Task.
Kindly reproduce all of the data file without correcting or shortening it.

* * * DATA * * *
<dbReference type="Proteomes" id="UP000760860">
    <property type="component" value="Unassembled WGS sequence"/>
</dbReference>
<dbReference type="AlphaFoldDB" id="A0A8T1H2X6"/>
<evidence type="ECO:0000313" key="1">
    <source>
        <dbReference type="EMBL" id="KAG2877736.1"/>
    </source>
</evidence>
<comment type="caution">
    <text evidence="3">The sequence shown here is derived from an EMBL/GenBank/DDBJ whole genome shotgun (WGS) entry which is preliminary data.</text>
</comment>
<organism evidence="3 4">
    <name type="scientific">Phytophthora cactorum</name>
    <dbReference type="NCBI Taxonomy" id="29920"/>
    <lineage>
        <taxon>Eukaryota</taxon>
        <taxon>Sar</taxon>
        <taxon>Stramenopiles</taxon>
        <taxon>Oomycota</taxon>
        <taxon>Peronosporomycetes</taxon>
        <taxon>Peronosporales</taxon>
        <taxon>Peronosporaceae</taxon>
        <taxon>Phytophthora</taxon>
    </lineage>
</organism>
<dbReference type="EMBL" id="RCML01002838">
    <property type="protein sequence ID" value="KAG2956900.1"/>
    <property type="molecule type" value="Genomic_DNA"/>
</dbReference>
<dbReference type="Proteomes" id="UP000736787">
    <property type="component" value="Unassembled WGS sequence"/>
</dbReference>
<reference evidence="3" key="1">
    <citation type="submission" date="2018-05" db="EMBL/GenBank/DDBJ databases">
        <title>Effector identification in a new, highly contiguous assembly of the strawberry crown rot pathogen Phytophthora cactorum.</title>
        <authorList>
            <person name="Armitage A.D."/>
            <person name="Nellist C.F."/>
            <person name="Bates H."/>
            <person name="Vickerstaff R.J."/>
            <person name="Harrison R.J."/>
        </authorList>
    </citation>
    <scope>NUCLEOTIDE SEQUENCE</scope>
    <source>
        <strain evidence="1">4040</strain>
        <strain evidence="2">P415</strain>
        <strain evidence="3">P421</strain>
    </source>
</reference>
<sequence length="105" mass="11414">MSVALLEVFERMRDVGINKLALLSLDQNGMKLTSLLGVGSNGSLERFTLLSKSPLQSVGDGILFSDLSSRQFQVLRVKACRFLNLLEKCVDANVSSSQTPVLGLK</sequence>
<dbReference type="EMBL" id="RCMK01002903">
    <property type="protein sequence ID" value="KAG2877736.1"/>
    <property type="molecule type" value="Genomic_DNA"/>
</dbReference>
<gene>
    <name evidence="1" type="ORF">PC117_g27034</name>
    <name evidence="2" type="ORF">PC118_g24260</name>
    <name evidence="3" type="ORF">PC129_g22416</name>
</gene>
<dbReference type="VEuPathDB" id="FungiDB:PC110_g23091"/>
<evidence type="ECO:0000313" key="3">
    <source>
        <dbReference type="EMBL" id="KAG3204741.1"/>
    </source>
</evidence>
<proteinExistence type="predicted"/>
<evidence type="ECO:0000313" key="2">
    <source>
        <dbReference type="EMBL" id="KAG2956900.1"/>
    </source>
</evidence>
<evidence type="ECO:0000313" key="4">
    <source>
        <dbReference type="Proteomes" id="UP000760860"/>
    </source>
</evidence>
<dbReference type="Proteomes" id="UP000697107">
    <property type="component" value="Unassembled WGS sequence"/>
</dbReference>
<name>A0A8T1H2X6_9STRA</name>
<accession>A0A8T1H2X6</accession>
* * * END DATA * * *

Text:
<dbReference type="Proteomes" id="UP000760860">
    <property type="component" value="Unassembled WGS sequence"/>
</dbReference>
<dbReference type="AlphaFoldDB" id="A0A8T1H2X6"/>
<evidence type="ECO:0000313" key="1">
    <source>
        <dbReference type="EMBL" id="KAG2877736.1"/>
    </source>
</evidence>
<comment type="caution">
    <text evidence="3">The sequence shown here is derived from an EMBL/GenBank/DDBJ whole genome shotgun (WGS) entry which is preliminary data.</text>
</comment>
<organism evidence="3 4">
    <name type="scientific">Phytophthora cactorum</name>
    <dbReference type="NCBI Taxonomy" id="29920"/>
    <lineage>
        <taxon>Eukaryota</taxon>
        <taxon>Sar</taxon>
        <taxon>Stramenopiles</taxon>
        <taxon>Oomycota</taxon>
        <taxon>Peronosporomycetes</taxon>
        <taxon>Peronosporales</taxon>
        <taxon>Peronosporaceae</taxon>
        <taxon>Phytophthora</taxon>
    </lineage>
</organism>
<dbReference type="EMBL" id="RCML01002838">
    <property type="protein sequence ID" value="KAG2956900.1"/>
    <property type="molecule type" value="Genomic_DNA"/>
</dbReference>
<dbReference type="Proteomes" id="UP000736787">
    <property type="component" value="Unassembled WGS sequence"/>
</dbReference>
<reference evidence="3" key="1">
    <citation type="submission" date="2018-05" db="EMBL/GenBank/DDBJ databases">
        <title>Effector identification in a new, highly contiguous assembly of the strawberry crown rot pathogen Phytophthora cactorum.</title>
        <authorList>
            <person name="Armitage A.D."/>
            <person name="Nellist C.F."/>
            <person name="Bates H."/>
            <person name="Vickerstaff R.J."/>
            <person name="Harrison R.J."/>
        </authorList>
    </citation>
    <scope>NUCLEOTIDE SEQUENCE</scope>
    <source>
        <strain evidence="1">4040</strain>
        <strain evidence="2">P415</strain>
        <strain evidence="3">P421</strain>
    </source>
</reference>
<sequence length="105" mass="11414">MSVALLEVFERMRDVGINKLALLSLDQNGMKLTSLLGVGSNGSLERFTLLSKSPLQSVGDGILFSDLSSRQFQVLRVKACRFLNLLEKCVDANVSSSQTPVLGLK</sequence>
<dbReference type="EMBL" id="RCMK01002903">
    <property type="protein sequence ID" value="KAG2877736.1"/>
    <property type="molecule type" value="Genomic_DNA"/>
</dbReference>
<gene>
    <name evidence="1" type="ORF">PC117_g27034</name>
    <name evidence="2" type="ORF">PC118_g24260</name>
    <name evidence="3" type="ORF">PC129_g22416</name>
</gene>
<dbReference type="VEuPathDB" id="FungiDB:PC110_g23091"/>
<evidence type="ECO:0000313" key="3">
    <source>
        <dbReference type="EMBL" id="KAG3204741.1"/>
    </source>
</evidence>
<proteinExistence type="predicted"/>
<evidence type="ECO:0000313" key="2">
    <source>
        <dbReference type="EMBL" id="KAG2956900.1"/>
    </source>
</evidence>
<evidence type="ECO:0000313" key="4">
    <source>
        <dbReference type="Proteomes" id="UP000760860"/>
    </source>
</evidence>
<dbReference type="Proteomes" id="UP000697107">
    <property type="component" value="Unassembled WGS sequence"/>
</dbReference>
<name>A0A8T1H2X6_9STRA</name>
<accession>A0A8T1H2X6</accession>